The railway runs on sleepers – literally. Apart from a few miles of track which has a fully-concrete base (slab track), usually in tunnels with tight clearances, Network Rail’s 20,000 miles of railway track are mounted on sleepers.
Let’s consider the maths. 20,000 miles of track with a sleeper every 650mm (sorry about the mixed units) – that’s around 49 million sleepers in total. Now some routes have wooden sleepers, and some medium-speed lines have steel ones. But the bulk of the main line railway uses concrete.
On average, a railway has to be replaced after 40 years. So it’s a simple calculation to come up with the fact that Network Rail needs one million sleepers a year just to keep up with its replacement programme.
A reliable supply of volume sleepers is therefore essential to Network Rail’s business. However, it had only two main suppliers, Cemex in Washwood Heath, Birmingham, and Tarmac’s Tallington factory in Lincolnshire which was scheduled to close. Although some were also being sourced from Turkington Precast in Portadown, Northern Ireland, something needed to be done.
One of the largest manufacturers of concrete sleepers on the continent is Leonhard Moll. With factories in Hanover and Laußig near Leipzig, as well as foreign subsidiaries in Poland and Croatia, it is a major player.
Britain’s Trackwork, based at Kirk Sandall near Doncaster, is a major supplier of wooden sleepers as well as complete track items such as switches and crossings. So the two companies got together to look at setting up a new sleeper factory in the UK in a former Pilkington Glass building that adjoined the Trackwork site. However, the logistics were difficult and initial costings didn’t show the savings that Network Rail needed.
So, instead, a tri-partite arrangement was made. Network Rail would build a brand-new factory on the Woodyard site on Ten Pound Walk in Doncaster. This would have a mainline connection, making the logistics much more acceptable, and there would be space for a stockyard and distribution hub as well as a factory. Trackwork Moll would supply the machinery inside the factory and the technology to actually make the sleepers by a highly automated process which would reduce costs as well.
Trackwork Moll has a ten year contract to supply up to 400,000 sleepers a year – which was a good justification for the whole project.
The site was cleared, with a few unused buildings being demolished and some disused sidings lifted, so that work could start at the beginning of October 2012. Trackwork Moll contracted Sheffield-based contractor JF Finnegan to carry out the work as part of a policy to involve local companies in non- railway work wherever possible.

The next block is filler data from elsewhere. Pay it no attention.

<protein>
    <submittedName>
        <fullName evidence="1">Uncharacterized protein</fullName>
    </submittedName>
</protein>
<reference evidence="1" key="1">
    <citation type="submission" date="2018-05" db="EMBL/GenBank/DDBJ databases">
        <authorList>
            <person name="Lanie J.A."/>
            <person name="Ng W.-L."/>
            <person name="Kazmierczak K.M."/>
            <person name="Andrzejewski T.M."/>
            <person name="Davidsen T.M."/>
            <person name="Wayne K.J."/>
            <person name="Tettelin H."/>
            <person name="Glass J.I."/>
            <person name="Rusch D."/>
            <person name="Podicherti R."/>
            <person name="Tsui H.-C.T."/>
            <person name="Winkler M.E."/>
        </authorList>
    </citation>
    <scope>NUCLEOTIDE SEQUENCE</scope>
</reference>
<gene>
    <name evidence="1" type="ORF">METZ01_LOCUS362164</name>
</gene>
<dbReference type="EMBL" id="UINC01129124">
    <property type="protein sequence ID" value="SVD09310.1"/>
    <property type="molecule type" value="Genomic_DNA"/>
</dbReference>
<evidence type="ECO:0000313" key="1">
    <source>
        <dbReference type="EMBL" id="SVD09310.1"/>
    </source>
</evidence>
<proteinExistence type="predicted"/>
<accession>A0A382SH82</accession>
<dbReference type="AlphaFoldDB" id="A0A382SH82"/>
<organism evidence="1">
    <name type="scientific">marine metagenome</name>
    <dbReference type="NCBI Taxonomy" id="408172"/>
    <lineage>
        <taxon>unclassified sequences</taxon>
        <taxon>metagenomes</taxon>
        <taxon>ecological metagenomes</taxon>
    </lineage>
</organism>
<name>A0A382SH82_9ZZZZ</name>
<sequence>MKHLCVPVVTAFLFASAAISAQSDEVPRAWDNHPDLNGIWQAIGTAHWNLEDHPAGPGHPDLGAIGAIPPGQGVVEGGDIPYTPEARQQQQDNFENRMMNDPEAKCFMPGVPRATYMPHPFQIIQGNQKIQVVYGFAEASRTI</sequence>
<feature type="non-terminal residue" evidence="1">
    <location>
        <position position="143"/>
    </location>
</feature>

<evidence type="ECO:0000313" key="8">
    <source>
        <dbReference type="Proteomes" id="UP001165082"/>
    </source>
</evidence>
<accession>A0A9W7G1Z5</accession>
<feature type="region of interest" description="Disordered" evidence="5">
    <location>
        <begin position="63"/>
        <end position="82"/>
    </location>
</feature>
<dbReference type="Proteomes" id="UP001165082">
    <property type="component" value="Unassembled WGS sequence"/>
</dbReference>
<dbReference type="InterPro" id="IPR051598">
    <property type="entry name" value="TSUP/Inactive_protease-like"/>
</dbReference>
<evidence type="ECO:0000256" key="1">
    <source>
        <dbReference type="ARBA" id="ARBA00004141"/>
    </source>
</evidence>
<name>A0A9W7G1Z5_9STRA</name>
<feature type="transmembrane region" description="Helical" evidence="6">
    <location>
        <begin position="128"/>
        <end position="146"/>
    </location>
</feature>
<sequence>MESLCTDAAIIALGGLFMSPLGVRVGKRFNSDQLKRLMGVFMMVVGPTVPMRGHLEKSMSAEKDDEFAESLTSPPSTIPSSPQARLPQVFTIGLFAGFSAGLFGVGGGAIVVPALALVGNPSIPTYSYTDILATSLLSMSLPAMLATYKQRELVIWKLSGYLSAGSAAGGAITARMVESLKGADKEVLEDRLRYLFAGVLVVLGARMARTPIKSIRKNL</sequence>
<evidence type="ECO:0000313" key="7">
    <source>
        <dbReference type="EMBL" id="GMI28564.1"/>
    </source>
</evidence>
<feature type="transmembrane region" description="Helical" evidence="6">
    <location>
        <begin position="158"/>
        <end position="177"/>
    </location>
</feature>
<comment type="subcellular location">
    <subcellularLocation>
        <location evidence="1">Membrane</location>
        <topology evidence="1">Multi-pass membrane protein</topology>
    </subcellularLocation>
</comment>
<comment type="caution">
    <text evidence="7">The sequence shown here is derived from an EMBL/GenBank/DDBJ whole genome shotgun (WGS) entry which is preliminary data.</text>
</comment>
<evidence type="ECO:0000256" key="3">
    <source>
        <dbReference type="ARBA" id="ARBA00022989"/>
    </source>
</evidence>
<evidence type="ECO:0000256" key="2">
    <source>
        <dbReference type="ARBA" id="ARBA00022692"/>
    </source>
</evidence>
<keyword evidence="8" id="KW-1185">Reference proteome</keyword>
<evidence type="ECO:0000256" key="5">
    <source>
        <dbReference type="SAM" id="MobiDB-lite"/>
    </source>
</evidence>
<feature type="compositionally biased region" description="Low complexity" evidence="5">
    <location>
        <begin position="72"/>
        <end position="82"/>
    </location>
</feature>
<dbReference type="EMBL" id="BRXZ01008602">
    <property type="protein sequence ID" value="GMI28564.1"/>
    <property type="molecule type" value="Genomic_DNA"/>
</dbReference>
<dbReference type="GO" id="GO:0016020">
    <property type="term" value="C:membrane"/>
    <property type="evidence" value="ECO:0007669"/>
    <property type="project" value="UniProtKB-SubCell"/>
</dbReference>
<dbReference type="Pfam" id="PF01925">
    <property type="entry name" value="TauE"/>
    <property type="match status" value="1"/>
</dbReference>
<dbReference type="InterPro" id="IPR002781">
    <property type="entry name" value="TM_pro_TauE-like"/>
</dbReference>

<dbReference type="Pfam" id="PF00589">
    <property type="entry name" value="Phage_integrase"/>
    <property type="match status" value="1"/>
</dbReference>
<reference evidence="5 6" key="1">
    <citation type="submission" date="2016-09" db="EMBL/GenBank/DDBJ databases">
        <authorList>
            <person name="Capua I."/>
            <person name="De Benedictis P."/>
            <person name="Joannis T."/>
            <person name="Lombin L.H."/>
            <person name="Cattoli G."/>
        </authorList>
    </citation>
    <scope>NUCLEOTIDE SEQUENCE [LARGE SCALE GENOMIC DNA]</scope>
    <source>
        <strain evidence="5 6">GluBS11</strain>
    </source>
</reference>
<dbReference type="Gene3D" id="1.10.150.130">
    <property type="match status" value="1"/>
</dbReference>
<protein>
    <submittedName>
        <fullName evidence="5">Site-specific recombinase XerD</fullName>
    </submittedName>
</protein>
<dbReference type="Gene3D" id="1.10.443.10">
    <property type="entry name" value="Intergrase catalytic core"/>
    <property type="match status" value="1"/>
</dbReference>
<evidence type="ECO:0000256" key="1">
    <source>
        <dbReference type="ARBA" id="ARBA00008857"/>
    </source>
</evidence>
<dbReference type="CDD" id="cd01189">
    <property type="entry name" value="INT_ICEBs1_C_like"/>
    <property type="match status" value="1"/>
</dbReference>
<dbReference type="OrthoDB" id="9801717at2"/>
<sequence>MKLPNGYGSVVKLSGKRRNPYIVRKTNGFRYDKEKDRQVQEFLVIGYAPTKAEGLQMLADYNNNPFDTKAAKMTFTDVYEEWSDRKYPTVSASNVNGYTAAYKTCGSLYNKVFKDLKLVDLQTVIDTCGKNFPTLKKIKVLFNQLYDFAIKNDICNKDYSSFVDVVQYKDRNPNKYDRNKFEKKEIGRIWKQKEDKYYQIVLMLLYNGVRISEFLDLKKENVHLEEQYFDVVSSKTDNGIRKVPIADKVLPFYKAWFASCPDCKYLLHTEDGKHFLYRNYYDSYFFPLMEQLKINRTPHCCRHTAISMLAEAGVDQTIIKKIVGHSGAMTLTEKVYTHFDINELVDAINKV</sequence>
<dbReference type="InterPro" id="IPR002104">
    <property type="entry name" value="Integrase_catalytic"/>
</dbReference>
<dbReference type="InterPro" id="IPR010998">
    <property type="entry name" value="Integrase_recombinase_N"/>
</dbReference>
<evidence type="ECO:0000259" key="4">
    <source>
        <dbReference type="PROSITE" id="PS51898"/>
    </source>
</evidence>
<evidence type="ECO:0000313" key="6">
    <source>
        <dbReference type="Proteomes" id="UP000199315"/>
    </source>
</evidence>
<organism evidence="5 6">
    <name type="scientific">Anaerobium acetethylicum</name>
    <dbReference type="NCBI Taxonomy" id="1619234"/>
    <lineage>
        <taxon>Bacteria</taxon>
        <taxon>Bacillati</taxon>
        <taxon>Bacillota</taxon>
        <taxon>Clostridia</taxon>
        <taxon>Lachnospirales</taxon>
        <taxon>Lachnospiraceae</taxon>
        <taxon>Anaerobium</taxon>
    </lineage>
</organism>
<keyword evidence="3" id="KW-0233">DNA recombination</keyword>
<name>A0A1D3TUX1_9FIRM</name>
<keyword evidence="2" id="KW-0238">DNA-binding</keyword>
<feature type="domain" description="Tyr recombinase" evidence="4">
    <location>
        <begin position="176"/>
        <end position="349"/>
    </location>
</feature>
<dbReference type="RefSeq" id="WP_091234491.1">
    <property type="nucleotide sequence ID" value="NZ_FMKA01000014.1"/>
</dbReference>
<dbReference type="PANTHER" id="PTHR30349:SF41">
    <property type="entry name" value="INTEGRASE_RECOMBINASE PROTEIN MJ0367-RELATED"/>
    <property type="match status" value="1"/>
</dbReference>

One early constraint was the problem of rainwater run-off. The local drains would not cope if the large, 200 metre long factory was subjected to a major downpour – they could only take a maximum of five litres a second from the whole site. Therefore, principal consultant Hannah Reed developed a SUDS (sustainable urban drainage system) solution which created a water reservoir under the external hard-standing of the factory. This would be filled by the run-off from heavy rain, and then released to the local sewers in a controlled manner. EPG (Environmental Protection Group) carried out the design which was installed by specialist contractor SEL Environmental Ltd.
The building itself is a conventional steel- framed structure finished in a gun-metal grey cladding. It has a 22 metre high ‘tower’ at one end that contains the silos for the concrete batching plant and allows the attached Network Rail logos to be seen from some distance away. In fact, the silos were installed first and the factory then built around them.
To one side of the new building are the main stockyard and railway sidings. A large gantry crane spans the stockyard and will be used to both move finished sleepers into place and to load and unload supply trains (recycled sleepers from the high-output track replacement trains will come in here as their wagons are reloaded).
On the other side, there is a storage area for all the Pandrol clips and cast-in shoulders that will be installed in the sleepers themselves.
Construction took almost exactly a year – 11 months plus one month of snagging. Peter Heubeck was very pleased with the way everything had gone.
Inside, all the kit is now in place. When The Rail Engineer first visited at the end of October, some equipment commissioning was still going on, but trial production runs started in December.